People's Global Action, a year-old international group that calls for confrontational, nonviolent protest, is planning events around the world Nov. 30 and organizing a caravan to bring foreign protesters on a "direct action" tour across America.  Members of the Canadian Union of Postal Workers, where an organizer's phone message says, "Remember, capitalism does suck," hope to be in Seattle.  So do representatives of the Nicaraguan farmers' union.

  And the trade ministers might take a close look at that concierge working the convention center.  A California group recently circulated to fellow protesters some applications for volunteer jobs with the WTO host committee.

  The WTO has chosen one of the most trade-dependent states in the country for its meeting.  Boeing is one of America's great exporters, Microsoft has extraordinary global reach, and Washington farmers ship hundreds of millions of dollars worth of wheat and apples overseas each year.

  Politicians of all stripes tout free trade, none more than Washington's high-profile governor, Gary Locke.  Former Gov. Booth Gardner was the United States' ambassador to WTO's predecessor organization.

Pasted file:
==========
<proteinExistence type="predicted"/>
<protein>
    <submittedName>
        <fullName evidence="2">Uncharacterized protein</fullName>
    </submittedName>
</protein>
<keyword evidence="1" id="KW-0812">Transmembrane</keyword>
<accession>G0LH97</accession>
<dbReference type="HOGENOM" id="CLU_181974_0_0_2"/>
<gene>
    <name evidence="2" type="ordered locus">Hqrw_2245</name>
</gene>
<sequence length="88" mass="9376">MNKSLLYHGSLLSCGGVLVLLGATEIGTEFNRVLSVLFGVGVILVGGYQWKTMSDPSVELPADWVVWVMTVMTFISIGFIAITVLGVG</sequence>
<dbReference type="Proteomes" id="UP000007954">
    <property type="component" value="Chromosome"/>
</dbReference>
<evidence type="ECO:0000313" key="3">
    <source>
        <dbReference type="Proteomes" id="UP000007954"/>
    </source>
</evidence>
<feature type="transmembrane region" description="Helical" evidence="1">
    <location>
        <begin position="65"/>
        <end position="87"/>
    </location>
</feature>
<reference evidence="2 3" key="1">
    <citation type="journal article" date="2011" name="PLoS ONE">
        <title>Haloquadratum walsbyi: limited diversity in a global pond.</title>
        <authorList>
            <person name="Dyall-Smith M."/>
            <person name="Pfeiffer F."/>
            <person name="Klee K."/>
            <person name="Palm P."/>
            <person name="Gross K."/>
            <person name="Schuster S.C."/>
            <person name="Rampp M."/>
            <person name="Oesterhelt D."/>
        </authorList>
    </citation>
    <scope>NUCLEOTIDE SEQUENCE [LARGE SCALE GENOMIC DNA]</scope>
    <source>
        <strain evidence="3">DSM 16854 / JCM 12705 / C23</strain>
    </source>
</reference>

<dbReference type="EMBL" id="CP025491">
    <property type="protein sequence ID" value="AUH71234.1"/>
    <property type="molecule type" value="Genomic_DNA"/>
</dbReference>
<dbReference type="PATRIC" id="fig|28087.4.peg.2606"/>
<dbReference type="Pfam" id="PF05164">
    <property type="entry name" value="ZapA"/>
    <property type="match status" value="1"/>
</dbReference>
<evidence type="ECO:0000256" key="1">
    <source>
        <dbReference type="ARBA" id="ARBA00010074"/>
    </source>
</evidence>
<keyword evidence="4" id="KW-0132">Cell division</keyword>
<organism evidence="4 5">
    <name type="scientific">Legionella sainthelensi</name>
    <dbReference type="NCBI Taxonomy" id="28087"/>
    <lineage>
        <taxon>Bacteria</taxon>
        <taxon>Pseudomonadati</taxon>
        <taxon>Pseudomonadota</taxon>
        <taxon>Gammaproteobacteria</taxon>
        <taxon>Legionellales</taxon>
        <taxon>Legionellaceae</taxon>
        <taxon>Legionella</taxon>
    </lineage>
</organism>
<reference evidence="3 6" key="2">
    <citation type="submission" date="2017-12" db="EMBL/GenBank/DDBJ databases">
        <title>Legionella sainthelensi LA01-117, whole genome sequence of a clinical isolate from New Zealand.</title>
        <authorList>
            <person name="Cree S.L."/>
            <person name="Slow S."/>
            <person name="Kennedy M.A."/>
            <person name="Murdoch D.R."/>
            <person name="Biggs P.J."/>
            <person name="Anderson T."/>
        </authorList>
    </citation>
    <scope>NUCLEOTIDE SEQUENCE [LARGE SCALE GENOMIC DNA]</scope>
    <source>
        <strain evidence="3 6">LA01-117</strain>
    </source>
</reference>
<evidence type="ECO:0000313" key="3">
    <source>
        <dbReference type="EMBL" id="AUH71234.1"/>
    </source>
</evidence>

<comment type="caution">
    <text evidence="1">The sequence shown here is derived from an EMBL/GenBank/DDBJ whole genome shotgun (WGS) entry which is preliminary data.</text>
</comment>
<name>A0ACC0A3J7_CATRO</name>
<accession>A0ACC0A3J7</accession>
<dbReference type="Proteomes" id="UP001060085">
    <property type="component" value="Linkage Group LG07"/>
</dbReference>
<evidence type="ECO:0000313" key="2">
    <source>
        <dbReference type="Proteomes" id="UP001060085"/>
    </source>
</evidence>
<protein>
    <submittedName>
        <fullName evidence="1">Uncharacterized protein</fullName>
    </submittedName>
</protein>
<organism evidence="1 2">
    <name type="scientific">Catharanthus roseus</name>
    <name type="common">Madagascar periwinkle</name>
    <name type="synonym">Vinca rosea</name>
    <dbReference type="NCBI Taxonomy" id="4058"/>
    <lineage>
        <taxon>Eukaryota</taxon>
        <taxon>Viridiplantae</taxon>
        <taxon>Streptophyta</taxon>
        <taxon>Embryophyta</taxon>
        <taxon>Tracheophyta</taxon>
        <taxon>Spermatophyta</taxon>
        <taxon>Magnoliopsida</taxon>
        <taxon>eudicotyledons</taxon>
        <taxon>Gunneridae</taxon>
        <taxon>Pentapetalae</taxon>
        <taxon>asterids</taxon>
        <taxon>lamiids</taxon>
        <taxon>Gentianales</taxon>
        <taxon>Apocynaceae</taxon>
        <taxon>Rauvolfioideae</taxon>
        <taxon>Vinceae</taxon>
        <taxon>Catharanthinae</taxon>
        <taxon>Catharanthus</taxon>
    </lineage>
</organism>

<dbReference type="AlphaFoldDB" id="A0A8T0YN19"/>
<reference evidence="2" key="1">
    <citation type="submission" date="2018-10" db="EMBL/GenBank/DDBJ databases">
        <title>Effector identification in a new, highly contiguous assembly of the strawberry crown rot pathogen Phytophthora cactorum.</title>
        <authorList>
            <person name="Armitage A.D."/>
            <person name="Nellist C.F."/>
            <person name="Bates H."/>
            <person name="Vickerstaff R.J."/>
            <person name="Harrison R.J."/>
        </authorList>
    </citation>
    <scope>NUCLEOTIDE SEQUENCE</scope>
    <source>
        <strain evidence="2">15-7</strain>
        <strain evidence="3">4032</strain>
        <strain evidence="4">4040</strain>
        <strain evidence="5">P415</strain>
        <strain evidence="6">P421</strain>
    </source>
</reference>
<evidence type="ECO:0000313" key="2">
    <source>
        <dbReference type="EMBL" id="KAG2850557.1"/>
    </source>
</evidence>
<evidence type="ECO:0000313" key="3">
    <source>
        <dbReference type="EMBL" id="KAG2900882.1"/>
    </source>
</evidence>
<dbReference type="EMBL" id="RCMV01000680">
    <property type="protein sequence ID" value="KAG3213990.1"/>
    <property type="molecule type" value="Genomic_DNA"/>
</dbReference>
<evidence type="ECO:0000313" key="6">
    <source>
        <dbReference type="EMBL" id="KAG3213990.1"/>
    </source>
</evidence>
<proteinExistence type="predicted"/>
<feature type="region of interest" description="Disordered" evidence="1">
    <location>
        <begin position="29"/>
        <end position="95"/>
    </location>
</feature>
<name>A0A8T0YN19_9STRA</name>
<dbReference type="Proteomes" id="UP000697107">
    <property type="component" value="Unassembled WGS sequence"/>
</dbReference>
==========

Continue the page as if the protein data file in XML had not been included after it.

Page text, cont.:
But recently, serious concerns on the Metropolitan King County Council almost prevented that body from approving a routine welcoming resolution to the WTO.  Both the County Council and the Seattle City Council voted to oppose the Multilateral Agreement on Investment [MAI], a trade pact that will be discussed during the November meeting.

  There has always been well-organized opposition to free trade.  Many American labour unions worked unsuccessfully to stop the North American Free Trade Agreement (NAFTA).  In Europe, protests against the WTO resulted in riots this [northern] summer in London's financial district.  In France, farmers dumped manure and tomatoes at McDonald's restaurants to protest [against] American trade policy.

  But in the United States, the push for more open global markets has bipartisan backing in Washington, D.C., and is a hallmark of the Clinton administration's trade policy.  Still, Congress recently defeated Clinton's request for "fast track authority" to negotiate trade deals. The Multilateral Agreement on Investments has picked up a long list of opponents.

Dolan said protesters have been buoyed by those victories:  "Remember, for us, the enemy isn't these governments that comprise the WTO.  The enemy is the trans-national corporate, free-trade lobby that uses these agreements like the WTO to move production around the world to the lowest wage area and the areas in the world with the least environmental standards.  "We've got to remember who the enemy is here."